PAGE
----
The foregoing note clearly indicates that the increased involvement of the Permanent Secretariat in the regional drug control efforts and its participation in the interregional activities are indispensable for co-ordinating the improvement of drug control systems.
In the legislative field, the Permanent Secretariat intends to continue its work in:
Updating the data bank on legislation of the States parties relating to the criminal, civil, administrative and health aspects;
Keeping the States parties abreast of legislative reforms that have been enacted; a revised document regarding legal texts will be issued annually;
Preparing a computerized programme containing the relevant laws in force in the States parties; this programme is being implemented by the South American Documentation Centre on Drug Dependence;
Setting up a specialized library to deal with legal aspects of drug control;
Convening ad hoc expert working groups to deal with drug control related issues in the region, such as confiscation of illegally acquired assets and extradition for drug trafficking offences.
Integrated community development provides an effective approach to combating the illicit cultivation of narcotic plants, particularly in those areas where the growing of coca bush is part of the cultural tradition. In such areas, the illicit cultivation should be replaced by legal crops. Farmers cultivating legal crops should be assisted in selling their products on the national and international markets.
Crop replacement programmes require close and large-scale international co-operation, as well as financial resources that are well beyond the real possibilities of the affected countries. The Governments of the affected countries could support the development of educational and health services to promote life-style changes at the production sites that can, in turn, facilitate the development and success of crop replacement programmes. It is quite clear that a commitment on the part of Governments to back crop replacement programmes is an indispensable prerequisite for the success of such programmes.
Experience has shown that the eradication of coca plantations in areas of great poverty must be accompanied by alternative employment possibilities for farmers cultivating coca bush in order to avoid any counter-productive effect, such as criminal activities that may result from legal coercion.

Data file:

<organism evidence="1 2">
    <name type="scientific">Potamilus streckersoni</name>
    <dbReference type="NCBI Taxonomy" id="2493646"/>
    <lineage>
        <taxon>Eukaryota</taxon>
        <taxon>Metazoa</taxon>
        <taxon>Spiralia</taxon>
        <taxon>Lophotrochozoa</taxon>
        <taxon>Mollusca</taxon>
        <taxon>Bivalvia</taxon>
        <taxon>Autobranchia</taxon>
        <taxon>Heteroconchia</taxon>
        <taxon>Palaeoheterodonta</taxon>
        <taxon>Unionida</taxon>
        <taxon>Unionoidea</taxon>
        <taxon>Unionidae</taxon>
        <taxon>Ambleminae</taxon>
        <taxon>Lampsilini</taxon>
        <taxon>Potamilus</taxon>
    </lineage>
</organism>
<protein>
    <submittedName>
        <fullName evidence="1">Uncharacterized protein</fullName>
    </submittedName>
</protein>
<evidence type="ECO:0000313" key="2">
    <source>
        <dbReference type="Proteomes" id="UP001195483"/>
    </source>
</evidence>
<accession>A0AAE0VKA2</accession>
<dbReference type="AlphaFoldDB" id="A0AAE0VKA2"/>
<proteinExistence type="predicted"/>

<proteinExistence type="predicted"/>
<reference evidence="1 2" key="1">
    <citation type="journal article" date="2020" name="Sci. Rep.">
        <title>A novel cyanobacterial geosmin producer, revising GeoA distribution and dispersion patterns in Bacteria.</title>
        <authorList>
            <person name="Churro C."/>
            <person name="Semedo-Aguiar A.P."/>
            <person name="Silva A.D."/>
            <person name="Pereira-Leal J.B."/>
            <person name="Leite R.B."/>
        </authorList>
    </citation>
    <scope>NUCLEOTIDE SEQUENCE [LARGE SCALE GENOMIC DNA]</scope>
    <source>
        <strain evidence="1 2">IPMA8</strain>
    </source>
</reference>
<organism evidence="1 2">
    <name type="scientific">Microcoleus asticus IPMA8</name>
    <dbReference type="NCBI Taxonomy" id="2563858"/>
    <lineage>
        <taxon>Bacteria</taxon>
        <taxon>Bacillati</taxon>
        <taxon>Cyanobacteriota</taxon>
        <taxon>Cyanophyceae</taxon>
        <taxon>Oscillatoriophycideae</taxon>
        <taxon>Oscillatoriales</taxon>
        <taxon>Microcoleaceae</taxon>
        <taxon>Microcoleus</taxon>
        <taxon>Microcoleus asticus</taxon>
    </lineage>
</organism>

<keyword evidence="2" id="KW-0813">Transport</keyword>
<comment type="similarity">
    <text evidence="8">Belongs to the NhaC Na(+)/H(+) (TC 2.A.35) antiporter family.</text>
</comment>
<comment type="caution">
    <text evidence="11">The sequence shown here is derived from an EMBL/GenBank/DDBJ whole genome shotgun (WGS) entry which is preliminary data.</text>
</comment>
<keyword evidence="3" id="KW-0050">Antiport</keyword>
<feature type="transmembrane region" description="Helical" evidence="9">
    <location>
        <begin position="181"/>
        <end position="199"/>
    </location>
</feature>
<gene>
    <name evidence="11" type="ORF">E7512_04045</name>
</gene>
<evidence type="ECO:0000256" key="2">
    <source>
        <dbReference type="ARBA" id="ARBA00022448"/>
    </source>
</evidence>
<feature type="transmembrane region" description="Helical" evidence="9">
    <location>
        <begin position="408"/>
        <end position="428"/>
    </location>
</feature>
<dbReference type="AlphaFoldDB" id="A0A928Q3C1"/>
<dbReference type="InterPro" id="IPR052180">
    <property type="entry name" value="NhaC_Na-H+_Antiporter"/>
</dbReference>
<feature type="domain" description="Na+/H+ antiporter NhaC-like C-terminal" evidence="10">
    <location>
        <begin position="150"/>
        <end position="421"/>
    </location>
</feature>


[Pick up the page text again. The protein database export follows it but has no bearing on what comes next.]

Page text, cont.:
To combat illicit cultivation of narcotic plants, drug trafficking and drug abuse, ASEP intends to examine the possibilities of initiating programmes to be carried out in co-operation with the existing regional organizations. By taking advantage of the experience gained in areas where there has been public participation, it is believed that effective innovative programmes can be formulated to discourage people from resorting to illegal patterns of drug related behaviour.
Here, too, experience indicates that deterrence of illegal cultivation of narcotic crops by mere coercive law enforcement action may achieve immediate but often transitory effects; but when the same goals are pursued through programmes directed at changing existing conditions conducive to the illegal cultivation of narcotic plants and drug abuse, the effects achieved are more lasting. This represents a major challenge to human inventiveness and initiative, and the Permanent Secretariat believes that South American countries may find such programmes to be worth while.
Regarding international efforts to combat drug problems, the question that must always be considered is how best to carry out concerted action so that enlightened national interests can stimulate international co-operative measures to deal with such problems. The progress made so far clearly indicates that the objectives of ASEP are in keeping with the needs of the situation prevailing in South America and that the implementation of certain measures has already given a boost to the concerted action to reduce the drug problem in the region. The achievement of the objectives of ASEP is important not only to South America but also to the international community, particularly in regard to its efforts to reduce the illicit supply of, traffic in and demand for drugs.
The co-operation within ASEP is an example of how effectively the participating countries, which are at similar levels of development, can assist each other in pursuing their common objective of combating the drug problem.
The enhancement of the value of the natural resources to be utilized through co-ordinated efforts made by the member States of ASEP to achieve their common objectives should confirm the validity of the approach of ASEP, the results of which, though difficult to estimate, have been clearly positive. This approach has created incentive and has demonstrated the position of South American Governments in the struggle against drug problems.
Because of considerations of sovereignty, there are certain activities in the fight against drug problems that can only be carried out by individual member States through their own organizations and channels. The Permanent Secretariat, the body charged with monitoring compliance with ASEP, depends on the political will, dedication and support of the member States.
It is quite clear that ASEP has established its machinery and instruments, which are designed to suit best the circumstances in South American countries. These include: the annual conference of the States parties, the Permanent Secretariat, the regional centres, the technical advisory committees and the various co-ordinated programmes and activities intended to reduce drug problems. Future progress of ASEP will depend on integrated and co-ordinated activities aimed at identifying requirements, setting priorities and allocating resources for appropriate and necessary measures to be taken at the national, regional and international levels. In this context, ASEP is striving to promote its activities, the use of resources and the political support to ensure more effective implementation of drug control initiatives in South American countries.